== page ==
Perhaps this quote from the blurb summarises it best?

"Alive to language and nature, Midwinter is a novel about guilt, blame and lost opportunities. Ultimately it is a story about love and the lengths we will go to find our way home."

4 stars

ISBN: 9781472151780

You may also enjoy  His Bloody Project by Graeme Macrae Burnet. Or Marguerite Poland's The Keeper.

More Books.

Monday, 10 July 2017

Come on

It's Monday. You know what I'm going to say now. It's time to get up, get dressed and hit the exercise routine. Come on. You know you can do it. You know you'll feel better if you do. You know you'll regret it if you don't.

Let's do this.

I'm back in my comfort zone, with my usual partner-in-running this week, so I have no excuses.

Friday, 7 July 2017

Ten of the Best #100

Yes, it's time. This will be my last Ten of the Best post. It's now or never, and I can't ever say never. So I'm bowing out, and reclaiming my Friday evenings. We're at 100 - that's quite a milestone.

100 weekly posts. That's just over two years' worth. That's a lot of Friday evenings.

It's been fun. The best part has been your comments, shares and feedback - especially when I'm a little late on a Saturday morning, and some of you start looking for me. 

I'll keep blogging - book reviews have become a regular feature, and when I'm in the mood, I'll do a little writing. Just for fun.

Here's my first ever Ten - look at that! And most of the links still work - just had to update two of them. The scarf one seemed to have gone forever and then 25 google search pages later, voila! I found it. (Now do you understand why this takes so long?)

Let's get to this week's favourites....

Friday Books - Difficult Women

Yay yay it's Friday.

BookBeginnings, hosted by Rose City Readerand The Friday 56 - hosted by Freda’s Voice both host sites for Friday link ups, where we discover more books, and make friends

Both involve sharing excerpts from a current book - the beginning and - you guessed it - page 56.

Let's start with page 56 today.

Difficult Women by Roxanne Gray is "a collection of stories of rare force and beauty, of hardscrabble lives, passionate loves, and quirky and vexed human connection.

The women in these stories live lives of privilege and of poverty, are in marriages both loving and haunted by past crimes or emotional blackmail. ....From a girls’ fight club to a wealthy subdivision in Florida where neighbors conform, compete, and spy on each other, Gay delivers a wry, beautiful, haunting vision of modern America reminiscent of Merritt Tierce, Jamie Quatro, and Miranda July."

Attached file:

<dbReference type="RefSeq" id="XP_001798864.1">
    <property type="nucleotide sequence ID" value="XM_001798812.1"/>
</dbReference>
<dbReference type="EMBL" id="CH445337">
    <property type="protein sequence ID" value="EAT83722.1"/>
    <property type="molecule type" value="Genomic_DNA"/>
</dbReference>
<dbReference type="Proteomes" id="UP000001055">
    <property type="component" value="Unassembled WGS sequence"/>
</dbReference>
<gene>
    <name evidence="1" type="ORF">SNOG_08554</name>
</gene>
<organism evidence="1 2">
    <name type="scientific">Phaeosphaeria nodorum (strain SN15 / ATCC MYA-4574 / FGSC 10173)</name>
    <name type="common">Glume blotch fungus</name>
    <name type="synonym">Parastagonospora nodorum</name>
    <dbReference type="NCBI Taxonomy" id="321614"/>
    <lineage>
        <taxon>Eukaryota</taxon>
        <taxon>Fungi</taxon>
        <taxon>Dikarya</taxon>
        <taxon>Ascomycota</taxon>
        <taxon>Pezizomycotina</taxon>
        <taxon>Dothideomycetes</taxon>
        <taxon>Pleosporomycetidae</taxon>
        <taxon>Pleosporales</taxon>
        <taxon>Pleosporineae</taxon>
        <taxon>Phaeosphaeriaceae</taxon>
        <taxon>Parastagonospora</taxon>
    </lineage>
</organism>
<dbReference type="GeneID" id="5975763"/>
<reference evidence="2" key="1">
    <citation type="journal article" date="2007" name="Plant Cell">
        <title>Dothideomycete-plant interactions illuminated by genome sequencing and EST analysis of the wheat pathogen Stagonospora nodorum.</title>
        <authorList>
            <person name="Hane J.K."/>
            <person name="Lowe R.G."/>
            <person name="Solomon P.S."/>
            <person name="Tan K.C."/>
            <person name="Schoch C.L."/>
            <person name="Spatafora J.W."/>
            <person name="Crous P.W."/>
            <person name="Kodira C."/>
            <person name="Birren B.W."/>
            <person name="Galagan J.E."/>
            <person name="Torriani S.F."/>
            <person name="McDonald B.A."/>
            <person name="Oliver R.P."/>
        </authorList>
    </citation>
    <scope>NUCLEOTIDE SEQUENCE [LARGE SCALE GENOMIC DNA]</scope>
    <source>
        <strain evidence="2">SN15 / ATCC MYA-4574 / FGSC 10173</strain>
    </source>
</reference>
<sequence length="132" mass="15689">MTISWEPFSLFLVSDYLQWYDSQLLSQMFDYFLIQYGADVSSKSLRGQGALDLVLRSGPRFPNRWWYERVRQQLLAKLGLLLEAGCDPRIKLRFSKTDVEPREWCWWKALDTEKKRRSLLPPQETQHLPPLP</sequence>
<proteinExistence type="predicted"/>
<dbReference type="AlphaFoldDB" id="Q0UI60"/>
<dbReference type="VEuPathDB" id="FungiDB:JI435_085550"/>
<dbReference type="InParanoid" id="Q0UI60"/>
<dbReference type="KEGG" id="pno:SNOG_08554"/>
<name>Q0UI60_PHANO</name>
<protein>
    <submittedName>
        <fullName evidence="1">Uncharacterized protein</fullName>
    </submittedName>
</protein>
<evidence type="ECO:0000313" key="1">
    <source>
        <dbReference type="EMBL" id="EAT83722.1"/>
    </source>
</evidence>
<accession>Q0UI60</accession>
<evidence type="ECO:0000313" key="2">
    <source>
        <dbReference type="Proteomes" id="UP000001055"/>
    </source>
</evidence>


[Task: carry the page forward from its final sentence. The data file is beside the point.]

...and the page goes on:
I cheated a little - that second sentence is on the first page, but not the very beginning, but I couldn't resist it.

What are you reading? I'd love to know. 

Wednesday, 5 July 2017

His Bloody Project by Graeme Macrae Burnet

A Booker prize finalist in 2016. Adjust your expectations - down, down, 
down. Ok, now you may enjoy this.

Set in 1869, the author has chosen an interesting way to tell a story. It's a collection of papers starting with a written account, by the accused of what happened. This is commissioned by his defending legal representative - Mr Sinclair. Court papers - transcripts of the trial, medical reports, even newspaper cuttings and psychiatric evaluations all feature.

Reading the collection, one is plunged deep into the issues of a struggling family trying to make do. Roddy Macrae is the eldest son of a crofter. His sister, Jetta, is the maternal figure, since his mother died in childbirth, giving him two younger twin brothers. All goes (more) awry when Lachlan Broad becomes the almost-self-appointed "constable" of the village, throwing his weight around and generally exhibiting no small degree of unfairness and prejudice to the Macraes.

An observant reader of this review may notice a similarity in the author's name and that of his protagonist. The story goes that the author stumbled upon this story whilst researching his genealogy. However, this being published as a work of fiction was clever - the mystery around how true this all is helping drive curiosity, and book sales, presumably. Good for him.

Described as a story of a crime rather than a crime novel, this had a strong sense of place - set in Wester Ross. It felt authentic. The uncovering of the detail, constrained by the one by one opening of the reports and documents was cleverly done, maintaining my curiosity throughout.

It's more a whydunnit than a whodunnit and the pleasure is in drawing your own (completely directed by the author) conclusions, which is very entertaining.

A fascinating 4 stars

ISBN: 9781910192146

You may also enjoy Different Class by Joanne Harris or what about Dancing the Death Drill by Fred Khumalo?


Tuesday, 4 July 2017

Into the Water by Paula Hawkins

The much-anticipated second novel by the author of The Girl on the Train. It must be difficult to write after your first novel was wildly successful, a best seller, and made into a movie. But then again, who wouldn't (even secretly) want that for their first novel? So surely you should anticipate it - even just a little, and have a book up your sleeve that's a bit like the first. This isn't.